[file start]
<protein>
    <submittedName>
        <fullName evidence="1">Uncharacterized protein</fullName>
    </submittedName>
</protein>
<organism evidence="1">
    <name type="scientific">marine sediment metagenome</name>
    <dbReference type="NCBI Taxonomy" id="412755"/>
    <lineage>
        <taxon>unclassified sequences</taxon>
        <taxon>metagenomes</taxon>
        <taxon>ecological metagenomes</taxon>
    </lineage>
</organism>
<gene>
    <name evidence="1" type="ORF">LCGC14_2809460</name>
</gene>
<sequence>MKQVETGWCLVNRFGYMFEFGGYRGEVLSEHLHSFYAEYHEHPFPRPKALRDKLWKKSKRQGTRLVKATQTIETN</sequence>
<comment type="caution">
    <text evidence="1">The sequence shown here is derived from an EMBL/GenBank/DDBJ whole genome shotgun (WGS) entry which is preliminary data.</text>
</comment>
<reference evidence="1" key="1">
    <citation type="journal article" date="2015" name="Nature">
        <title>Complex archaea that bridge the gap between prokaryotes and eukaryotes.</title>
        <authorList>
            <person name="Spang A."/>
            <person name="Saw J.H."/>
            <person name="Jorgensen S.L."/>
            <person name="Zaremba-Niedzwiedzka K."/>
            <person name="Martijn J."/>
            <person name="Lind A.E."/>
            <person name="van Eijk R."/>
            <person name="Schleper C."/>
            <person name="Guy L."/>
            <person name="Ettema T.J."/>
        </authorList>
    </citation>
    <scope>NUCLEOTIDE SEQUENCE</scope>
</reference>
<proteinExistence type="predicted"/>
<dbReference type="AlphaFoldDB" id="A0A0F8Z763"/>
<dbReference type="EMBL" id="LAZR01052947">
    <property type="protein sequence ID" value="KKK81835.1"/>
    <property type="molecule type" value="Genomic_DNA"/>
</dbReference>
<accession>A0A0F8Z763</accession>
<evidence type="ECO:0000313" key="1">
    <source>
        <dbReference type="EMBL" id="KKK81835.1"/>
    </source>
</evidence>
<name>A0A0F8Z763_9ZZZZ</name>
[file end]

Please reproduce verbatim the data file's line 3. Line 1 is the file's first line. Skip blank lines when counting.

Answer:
        <fullName evidence="1">Uncharacterized protein</fullName>